I think not!
Kelly Rutherford was on CBS last night because she claims she lost a custody battle in the family law trial courts to the father who now lives in France.[i] Might I remind you that she has 50/50 custody and as Robert Franklin, esq. (writer for Nationalparents.org) so aptly put it, “…50% custody – would cause any father to fall on his knees and thank divine providence for his good fortune. Only in a culture that presumes sole maternal custody could 50% parenting time be called “losing” custody.” Kelly and Daniel’s children were born here and the father was living here until his Visa was revoked. There is suspicion that Kelly had her hand in this revocation.
I had a friend whose Visa had been revoked because his wife who brought him here decided to divorce him. If he didn’t return to his country willingly and got caught with an expired Visa then he might never be allowed to return to this country.
If Kelly threatened to report the father, Daniel Giersch, to immigration for not agreeing to give her custody, and there was any problem with his Visa at the time, he might have been facing something similar.
Kelly says that she is going to fight this “unconstitutional” decision. Our question is was it unconstitutional to authorize the father to move the children in this case? We are not attorneys but we do have an opinion as constitutional scholars and parental rights educators in this area. In general, we say that a parent wanting to move can move but cannot take the children if it is going to interfere with the other parent’s ability to exercise their time equally.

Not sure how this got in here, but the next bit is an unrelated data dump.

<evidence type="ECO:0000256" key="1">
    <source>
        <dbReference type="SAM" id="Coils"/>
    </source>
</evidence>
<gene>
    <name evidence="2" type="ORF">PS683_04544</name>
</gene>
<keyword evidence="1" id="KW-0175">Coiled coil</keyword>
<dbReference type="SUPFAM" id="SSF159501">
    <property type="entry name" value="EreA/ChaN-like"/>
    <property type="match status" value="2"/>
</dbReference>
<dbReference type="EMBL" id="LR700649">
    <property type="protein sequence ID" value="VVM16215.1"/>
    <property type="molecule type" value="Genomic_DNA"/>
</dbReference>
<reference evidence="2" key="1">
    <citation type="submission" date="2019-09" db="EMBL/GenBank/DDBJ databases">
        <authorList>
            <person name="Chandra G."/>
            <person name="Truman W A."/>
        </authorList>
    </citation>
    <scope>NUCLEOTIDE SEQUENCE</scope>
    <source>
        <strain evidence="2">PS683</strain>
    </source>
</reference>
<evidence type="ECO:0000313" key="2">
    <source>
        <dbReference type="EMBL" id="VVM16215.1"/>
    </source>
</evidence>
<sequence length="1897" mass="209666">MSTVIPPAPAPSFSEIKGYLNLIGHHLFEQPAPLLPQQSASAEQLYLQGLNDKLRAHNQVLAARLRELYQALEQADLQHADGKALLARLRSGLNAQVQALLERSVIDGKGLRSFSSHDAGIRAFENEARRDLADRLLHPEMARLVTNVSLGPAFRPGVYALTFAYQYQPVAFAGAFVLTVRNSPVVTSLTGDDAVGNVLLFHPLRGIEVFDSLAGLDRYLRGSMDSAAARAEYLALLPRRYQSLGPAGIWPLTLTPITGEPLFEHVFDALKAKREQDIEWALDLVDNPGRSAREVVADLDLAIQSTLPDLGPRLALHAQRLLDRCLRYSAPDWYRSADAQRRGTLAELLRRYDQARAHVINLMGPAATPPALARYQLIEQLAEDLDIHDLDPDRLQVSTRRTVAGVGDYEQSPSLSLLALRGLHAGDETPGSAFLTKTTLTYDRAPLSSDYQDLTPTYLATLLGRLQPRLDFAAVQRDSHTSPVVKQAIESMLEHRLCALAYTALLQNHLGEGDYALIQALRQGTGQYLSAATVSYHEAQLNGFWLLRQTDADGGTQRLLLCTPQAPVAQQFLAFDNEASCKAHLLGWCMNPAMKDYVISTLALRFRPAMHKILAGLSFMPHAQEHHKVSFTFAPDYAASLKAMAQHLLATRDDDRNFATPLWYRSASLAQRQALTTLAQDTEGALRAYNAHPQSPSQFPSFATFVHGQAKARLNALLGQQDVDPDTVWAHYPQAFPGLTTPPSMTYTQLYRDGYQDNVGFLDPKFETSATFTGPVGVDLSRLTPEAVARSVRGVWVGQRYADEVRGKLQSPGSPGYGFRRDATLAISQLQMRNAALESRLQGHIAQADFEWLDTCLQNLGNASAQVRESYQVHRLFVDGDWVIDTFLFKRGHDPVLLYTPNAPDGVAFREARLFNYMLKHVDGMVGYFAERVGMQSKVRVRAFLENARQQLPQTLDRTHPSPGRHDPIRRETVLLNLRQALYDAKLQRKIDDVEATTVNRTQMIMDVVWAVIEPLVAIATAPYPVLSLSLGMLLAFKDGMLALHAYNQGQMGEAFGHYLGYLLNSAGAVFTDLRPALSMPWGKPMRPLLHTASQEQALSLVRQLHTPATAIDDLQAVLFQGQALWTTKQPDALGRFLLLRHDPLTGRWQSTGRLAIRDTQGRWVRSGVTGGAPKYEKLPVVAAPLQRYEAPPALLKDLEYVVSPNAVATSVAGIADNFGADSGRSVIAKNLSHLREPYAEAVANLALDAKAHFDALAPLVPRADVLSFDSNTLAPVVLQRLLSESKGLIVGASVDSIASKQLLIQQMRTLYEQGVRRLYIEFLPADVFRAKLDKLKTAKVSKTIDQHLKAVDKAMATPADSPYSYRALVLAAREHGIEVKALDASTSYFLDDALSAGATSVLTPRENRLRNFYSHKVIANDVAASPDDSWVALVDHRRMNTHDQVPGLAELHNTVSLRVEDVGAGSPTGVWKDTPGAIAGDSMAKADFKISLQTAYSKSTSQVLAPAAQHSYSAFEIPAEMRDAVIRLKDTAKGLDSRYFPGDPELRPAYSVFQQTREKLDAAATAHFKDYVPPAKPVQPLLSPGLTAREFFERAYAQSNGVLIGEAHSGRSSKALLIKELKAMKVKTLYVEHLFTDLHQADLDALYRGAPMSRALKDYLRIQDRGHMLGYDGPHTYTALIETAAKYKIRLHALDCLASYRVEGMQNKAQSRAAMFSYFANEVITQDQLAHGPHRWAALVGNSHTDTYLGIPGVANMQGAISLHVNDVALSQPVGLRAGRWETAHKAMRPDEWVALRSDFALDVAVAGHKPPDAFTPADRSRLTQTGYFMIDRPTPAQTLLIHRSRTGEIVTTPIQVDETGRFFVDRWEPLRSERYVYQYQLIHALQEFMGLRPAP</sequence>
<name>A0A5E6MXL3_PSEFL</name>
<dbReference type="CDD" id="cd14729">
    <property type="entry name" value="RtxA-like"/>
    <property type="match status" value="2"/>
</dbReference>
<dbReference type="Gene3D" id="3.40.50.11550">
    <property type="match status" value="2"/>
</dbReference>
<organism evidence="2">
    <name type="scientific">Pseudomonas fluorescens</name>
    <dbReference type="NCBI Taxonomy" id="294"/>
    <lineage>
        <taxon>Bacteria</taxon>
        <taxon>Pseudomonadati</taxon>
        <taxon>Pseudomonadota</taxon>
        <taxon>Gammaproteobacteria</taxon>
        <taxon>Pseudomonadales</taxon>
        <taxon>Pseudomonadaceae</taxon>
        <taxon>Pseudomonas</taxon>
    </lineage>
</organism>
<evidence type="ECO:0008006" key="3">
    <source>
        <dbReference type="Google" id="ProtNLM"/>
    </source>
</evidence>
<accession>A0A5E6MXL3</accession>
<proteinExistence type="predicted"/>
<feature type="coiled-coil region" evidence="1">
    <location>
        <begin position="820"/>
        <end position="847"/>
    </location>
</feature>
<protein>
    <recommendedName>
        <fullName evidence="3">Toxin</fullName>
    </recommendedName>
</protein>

But what if you have a parent that is bullying and trying to extort the other parent in order to gain a custody advantage over them and take their children from them? Then we say that it is the judge’s job to protect the other parent to be able to continue to exercise their time with their children too. Does that mean that people like Kelly shouldn’t have equal time, probably not. Does that mean that she shouldn’t have equal time if she cannot exercise her time, probably not. (And, in fact, the judge did not take equal time away from Kelly or the father.) This article really is not about Kelly and the father specifically thought. This is about constitutional parental rights and how protecting them also protects children from parental alienation and other emotional health issues, and it is about not being gender biased or missing when we have blinders on ourselves.
If the mother has interfered and prevented the father from being able to exercise his time with his children, then the mother can be punished by having their time reduced and even supervised and restricted in order to protect the other parent and the children from violating their constitutional rights to be together. The courts must be able to sanction parents when they interfere with other people’s rights. This is permissible under the constitution if done properly by the court.